Why Erdogan is taking his anti-Israel drive to next level
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Pugnacious: Erdogan (Photo: Reuters)
Sadly, there was nothing unique about Turkish Prime Minister Recep Tayyip Erdogan’s comment last week that Zionism is a “crime against humanity”.
Before Israel’s war with Gaza in 2008/2009, politicians and media outlets occasionally weighed in against Israel — in addition to the regular attacks from within Islamist circles — but the invective was not co-ordinated by the state. However, since Operation Cast Lead and in the wake of the Mavi Marmara incident in 2010 in which nine Turkish activists died after Israeli commandos stormed their boat, anti-Israel rhetoric has begun to form part of a long-term political strategy.
Today, Mr Erdogan’s verbal assaults on Israel are promoted by his Justice and Development Party (AKP), with the help of state-co-opted media outlets. The result over the past two years has been more antisemitism in the press at large and an increasing number of attacks on Jewish-owned property.
One goal of the campaign has been to demonise Israel as barbaric and uncivilised, and to question the historical basis for its existence. Mainly, however, the aim has been to establish Turkey, under the leadership of the AKP, as the leader of the Sunni Muslim world, a regional superpower and the key to world peace and stability.
The campaign is a natural extension of the nationalist and religious thinking that undergirds the AKP but also reflects the party’s desire to position itself as a representative of oppressed Muslims all over the world.
Mr Erdogan’s rhetoric, which is designed as much to boost his popularity at home as for international consumption, is carefully calibrated to reflect the common view in the Islamic world that global governments and institutions are discriminating against Muslims under the guise of “Western universalism”.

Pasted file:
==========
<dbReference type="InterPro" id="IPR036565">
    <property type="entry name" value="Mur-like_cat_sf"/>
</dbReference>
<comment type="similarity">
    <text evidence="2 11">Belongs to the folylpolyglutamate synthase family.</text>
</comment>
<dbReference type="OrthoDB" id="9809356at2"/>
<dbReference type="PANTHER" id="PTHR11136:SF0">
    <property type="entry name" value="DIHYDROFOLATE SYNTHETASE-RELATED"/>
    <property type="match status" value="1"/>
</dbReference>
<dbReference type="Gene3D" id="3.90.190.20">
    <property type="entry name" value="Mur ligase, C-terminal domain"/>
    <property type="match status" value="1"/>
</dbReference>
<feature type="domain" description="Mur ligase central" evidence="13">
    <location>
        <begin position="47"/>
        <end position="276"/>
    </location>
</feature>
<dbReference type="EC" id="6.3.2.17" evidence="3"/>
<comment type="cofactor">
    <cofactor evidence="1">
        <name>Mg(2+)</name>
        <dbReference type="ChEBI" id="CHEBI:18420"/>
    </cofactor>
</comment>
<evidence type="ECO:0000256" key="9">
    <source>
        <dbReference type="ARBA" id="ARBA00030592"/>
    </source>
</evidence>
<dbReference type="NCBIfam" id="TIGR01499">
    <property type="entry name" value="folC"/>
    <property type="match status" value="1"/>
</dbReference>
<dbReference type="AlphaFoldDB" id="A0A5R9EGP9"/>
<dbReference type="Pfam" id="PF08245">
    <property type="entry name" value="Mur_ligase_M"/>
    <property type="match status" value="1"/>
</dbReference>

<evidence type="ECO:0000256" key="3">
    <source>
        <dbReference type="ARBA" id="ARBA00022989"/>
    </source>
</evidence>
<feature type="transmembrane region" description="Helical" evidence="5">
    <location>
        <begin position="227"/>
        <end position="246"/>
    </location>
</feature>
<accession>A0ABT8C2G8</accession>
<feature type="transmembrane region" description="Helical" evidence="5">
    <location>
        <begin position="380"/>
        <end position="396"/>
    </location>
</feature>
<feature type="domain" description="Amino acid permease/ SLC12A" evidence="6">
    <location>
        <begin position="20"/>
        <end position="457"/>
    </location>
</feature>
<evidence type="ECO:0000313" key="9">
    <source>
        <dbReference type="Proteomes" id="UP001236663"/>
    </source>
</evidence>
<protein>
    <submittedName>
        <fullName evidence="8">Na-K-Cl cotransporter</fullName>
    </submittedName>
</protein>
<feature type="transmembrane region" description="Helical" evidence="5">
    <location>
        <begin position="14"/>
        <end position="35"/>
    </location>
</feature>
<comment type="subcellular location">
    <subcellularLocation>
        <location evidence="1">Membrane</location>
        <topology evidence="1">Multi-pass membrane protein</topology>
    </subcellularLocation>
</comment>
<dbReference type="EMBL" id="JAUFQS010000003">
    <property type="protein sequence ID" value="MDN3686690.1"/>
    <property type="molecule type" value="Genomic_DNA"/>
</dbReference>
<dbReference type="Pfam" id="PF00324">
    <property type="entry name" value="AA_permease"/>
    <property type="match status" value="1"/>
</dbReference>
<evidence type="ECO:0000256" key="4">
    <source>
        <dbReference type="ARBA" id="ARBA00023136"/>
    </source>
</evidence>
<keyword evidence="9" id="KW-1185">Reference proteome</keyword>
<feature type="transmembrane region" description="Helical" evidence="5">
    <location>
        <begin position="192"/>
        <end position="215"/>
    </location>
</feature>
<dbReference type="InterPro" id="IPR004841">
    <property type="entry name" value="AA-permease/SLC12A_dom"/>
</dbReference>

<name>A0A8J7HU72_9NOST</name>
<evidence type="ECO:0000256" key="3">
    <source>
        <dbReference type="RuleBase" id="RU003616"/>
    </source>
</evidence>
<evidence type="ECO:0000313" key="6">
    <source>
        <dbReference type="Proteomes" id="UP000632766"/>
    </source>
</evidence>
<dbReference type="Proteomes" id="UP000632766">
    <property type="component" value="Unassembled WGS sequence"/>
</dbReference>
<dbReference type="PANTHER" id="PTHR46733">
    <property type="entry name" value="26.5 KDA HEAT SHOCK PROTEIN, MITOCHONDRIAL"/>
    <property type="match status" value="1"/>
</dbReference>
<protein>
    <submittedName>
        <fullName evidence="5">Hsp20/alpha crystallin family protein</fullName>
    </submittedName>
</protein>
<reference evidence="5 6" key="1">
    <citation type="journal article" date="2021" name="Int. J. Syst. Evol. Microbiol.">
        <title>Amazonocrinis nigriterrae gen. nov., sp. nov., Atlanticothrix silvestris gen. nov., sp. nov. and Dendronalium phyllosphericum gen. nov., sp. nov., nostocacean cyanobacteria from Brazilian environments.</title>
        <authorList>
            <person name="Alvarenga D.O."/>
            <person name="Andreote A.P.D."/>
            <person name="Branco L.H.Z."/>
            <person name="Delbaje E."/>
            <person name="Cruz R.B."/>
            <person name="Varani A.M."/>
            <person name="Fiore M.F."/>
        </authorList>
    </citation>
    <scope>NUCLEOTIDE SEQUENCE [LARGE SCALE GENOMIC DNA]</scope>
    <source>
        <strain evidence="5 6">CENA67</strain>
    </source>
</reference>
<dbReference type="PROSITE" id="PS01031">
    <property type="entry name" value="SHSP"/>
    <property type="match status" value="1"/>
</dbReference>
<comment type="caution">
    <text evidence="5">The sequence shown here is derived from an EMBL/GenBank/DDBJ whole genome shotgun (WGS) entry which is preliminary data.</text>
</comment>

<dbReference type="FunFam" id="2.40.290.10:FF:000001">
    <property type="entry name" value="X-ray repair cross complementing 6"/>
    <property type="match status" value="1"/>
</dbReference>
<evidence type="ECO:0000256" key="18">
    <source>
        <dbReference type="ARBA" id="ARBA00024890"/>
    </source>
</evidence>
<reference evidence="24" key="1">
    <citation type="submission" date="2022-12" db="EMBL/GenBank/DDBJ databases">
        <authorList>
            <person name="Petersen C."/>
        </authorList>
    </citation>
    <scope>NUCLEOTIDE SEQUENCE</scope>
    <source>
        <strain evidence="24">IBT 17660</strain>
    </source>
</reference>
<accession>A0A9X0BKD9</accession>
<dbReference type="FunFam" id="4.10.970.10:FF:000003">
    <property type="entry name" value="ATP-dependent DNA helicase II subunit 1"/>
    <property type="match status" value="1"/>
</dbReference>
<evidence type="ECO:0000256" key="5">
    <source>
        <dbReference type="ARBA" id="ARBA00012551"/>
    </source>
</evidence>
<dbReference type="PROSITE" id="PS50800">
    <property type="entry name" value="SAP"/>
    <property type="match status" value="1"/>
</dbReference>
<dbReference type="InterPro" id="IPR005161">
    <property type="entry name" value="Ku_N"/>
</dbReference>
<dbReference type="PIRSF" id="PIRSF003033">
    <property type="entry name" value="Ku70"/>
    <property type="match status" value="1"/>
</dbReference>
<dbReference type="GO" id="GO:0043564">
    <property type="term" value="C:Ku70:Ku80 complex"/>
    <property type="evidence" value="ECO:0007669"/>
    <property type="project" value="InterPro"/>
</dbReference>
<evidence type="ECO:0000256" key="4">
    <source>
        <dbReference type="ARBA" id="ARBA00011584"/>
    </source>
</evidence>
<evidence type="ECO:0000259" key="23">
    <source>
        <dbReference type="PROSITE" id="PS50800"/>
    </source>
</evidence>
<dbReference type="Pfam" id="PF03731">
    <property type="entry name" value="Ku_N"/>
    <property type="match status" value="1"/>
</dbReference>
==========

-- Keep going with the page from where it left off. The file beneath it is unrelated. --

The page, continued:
Historically, legal limitations on internal debates involving religion in Turkey have meant that foreign affairs was one arena where Islamic ideology could get a hearing. Since coming to power, Mr Erdogan has been eager to take advantage of that relative freedom to manufacture consent for his anti-Israel strategy.
Turkey was formerly Israel’s closest Muslim ally but, with the ever-increasing international pressure on Israel, the Erdogan government has seen an opportunity to boost Turkey’s standing in forums such as the UN — where last year the General Assembly voted to upgrade Palestinian membership.
Backed up by an economy still performing relatively well, Mr Erdogan and Foreign Minister Ahmet Davutoglu feel free to push a bold new Turkey on the international stage: hawkish on Cyprus, ever-less bothered by a crisis-ridden EU and trashing an ever-more isolated Israel.
Dr Anat Lapidot-Firilla is academic director at the Mediterranean Unit, the Van Leer Jerusalem Institute